ROERMOND, The Netherlands — The braking industry faces numerous challenges in the years ahead including meeting global regulations on particulate emissions. Recently Lapinus posted the following article by Adnan Sarfraz examining the impact of the Euro 7 standards on passenger-car pads.
How will the introduction of Euro 7 influence the Passenger Car Disc Pad
This article discusses the increased take-up of Electric and Hybrid Vehicles and what this means to manufacturers of cars, brake systems and brake pads.
Euro 7 is the latest emissions standard proposed by the European Commission that will apply to all newly registered passenger cars in the EU from 1 July 2025
Whereas in the past, the standards focused on exhaust emissions, Euro 7 will also regulate non-exhaust emissions from passenger cars for the first time. Euro 7 aims to limit the amount of particulate matter (PM) emitted from brake pads and tires, which can have substances that can pose a potential risk to human health. According to the proposed regulation, the limit for particulate matter emitted from passenger car brake pads will be 7 mg/km. The regulation is also proposed to be applied to all commercial vehicles as well, starting from July 2027. Homologation of brake systems for Euro 7 are being proposed to be tested in done following a United Nation General Technical Regulation (UN GTR).
The details are still being finalized by the International Working Group on Particle Measurement Program, but the proposed method for light vehicles is based on a modified Worldwide harmonized Light vehicles Test Procedure (WLTP). In order to follow Euro 7, the friction industry will have to develop innovative technologies and materials to reduce PM emissions while safeguarding braking performance.
Increasing electrification of cars is leading to an increased focus on contribution of non-exhaust emission. Earlier regulations primarily focused on exhaust emissions, which had a significant impact. The data collected by EEA shows the drop in overall emissions in EU27 from the year 2000 till 2020. When the data is split up into exhaust and non-exhaust emissions, it becomes apparent that starting from 2015, non-exhaust emissions have overtaken exhaust emissions. This trend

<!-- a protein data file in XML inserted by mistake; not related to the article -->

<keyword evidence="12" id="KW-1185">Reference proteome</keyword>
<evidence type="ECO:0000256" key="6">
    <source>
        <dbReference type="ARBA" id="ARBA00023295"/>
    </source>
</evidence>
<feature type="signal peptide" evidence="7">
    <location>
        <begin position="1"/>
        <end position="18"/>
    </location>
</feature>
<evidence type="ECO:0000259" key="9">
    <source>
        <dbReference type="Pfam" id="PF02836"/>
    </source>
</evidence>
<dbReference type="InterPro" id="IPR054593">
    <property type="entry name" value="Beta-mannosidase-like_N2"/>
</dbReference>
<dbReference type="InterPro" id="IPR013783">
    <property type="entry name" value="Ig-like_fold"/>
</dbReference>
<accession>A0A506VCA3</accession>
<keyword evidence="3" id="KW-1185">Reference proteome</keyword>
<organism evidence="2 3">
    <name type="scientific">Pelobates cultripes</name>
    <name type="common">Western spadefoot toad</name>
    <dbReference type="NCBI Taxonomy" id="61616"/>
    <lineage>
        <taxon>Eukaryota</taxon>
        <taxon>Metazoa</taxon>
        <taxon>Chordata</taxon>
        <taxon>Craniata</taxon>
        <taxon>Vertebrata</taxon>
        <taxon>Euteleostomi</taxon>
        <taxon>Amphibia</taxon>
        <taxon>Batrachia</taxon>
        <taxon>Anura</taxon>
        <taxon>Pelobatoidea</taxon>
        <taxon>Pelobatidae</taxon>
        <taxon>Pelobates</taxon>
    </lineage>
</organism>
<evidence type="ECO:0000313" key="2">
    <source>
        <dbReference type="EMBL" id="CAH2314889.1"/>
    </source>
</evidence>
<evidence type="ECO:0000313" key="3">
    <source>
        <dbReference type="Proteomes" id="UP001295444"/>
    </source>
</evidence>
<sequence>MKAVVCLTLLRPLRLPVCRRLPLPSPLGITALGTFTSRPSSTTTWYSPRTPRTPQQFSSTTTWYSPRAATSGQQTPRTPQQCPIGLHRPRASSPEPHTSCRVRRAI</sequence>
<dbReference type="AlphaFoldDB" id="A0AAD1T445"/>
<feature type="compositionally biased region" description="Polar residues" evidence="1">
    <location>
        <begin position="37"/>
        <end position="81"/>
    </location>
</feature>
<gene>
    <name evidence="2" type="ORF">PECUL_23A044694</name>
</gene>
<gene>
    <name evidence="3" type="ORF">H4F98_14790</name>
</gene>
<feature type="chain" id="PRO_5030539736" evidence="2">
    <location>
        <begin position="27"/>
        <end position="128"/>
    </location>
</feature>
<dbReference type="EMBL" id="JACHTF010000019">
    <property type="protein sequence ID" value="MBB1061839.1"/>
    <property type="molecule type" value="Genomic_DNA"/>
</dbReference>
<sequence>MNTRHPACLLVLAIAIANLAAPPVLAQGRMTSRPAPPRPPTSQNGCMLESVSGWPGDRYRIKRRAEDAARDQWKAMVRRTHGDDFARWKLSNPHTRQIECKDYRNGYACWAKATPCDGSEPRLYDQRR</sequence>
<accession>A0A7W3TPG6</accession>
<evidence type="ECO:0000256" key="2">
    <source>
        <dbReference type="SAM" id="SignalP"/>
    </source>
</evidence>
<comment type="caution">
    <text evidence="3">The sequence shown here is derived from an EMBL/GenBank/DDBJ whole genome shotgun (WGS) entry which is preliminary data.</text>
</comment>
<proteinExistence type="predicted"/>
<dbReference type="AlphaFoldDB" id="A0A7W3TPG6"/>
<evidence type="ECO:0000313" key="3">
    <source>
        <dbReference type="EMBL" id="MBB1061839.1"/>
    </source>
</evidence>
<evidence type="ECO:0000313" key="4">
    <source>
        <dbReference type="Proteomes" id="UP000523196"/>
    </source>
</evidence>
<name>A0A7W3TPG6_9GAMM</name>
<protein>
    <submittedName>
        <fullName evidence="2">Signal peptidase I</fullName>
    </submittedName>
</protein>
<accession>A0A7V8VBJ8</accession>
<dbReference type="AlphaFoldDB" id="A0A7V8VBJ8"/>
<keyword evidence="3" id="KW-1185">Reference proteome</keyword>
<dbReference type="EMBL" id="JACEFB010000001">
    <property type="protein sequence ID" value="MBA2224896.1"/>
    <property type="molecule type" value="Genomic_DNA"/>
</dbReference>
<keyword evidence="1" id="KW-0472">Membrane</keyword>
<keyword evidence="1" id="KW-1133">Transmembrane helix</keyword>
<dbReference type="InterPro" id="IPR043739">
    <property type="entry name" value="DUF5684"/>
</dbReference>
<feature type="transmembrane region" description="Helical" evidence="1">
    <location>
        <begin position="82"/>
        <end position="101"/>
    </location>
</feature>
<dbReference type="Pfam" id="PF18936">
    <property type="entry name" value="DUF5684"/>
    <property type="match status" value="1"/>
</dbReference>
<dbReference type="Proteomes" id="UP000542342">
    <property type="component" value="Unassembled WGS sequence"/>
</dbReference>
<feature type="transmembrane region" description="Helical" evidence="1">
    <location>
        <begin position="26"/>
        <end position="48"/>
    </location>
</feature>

Electrification and Euro 7
Electric vehicles (EVs) are also affected by the Euro 7 emissions regulations. While EVs reduce emissions through regenerative braking, they still require friction brakes for safety and emergency situations. It is important to note that the homologation of a brake system is independent of the size of the car, which means that the same limit applies to all cars. However, for hybrid and electric cars a factor will be applied to the results of the WLTP testing done for that brake system. This factor compensates for the fact that EVs’ brake pads will not be used as often due to regenerative braking technology.
Although, the use of regenerative braking systems can effectively reduce emissions but might lead to corrosion of brake components due to reduced usage of brakes. The industry has already been working very intensively to come up with solutions to reduce or eliminate corrosion effects in EV. Thus, while looking at the raw materials for brake pads, careful consideration is given to their corrosion properties. Furthermore, due to regenerative braking, the temperature experienced by brake pads is comparatively lower than in internal combustion engines (ICEs). As a result, NAO non-steel materials become more attractive due to their reduced wear and enhanced corrosion properties.
In summary, while electrification of passenger cars presents its own sets of challenges, ultimately it will lead to a pronounced decrease in brake emissions when compared with ICE vehicles.
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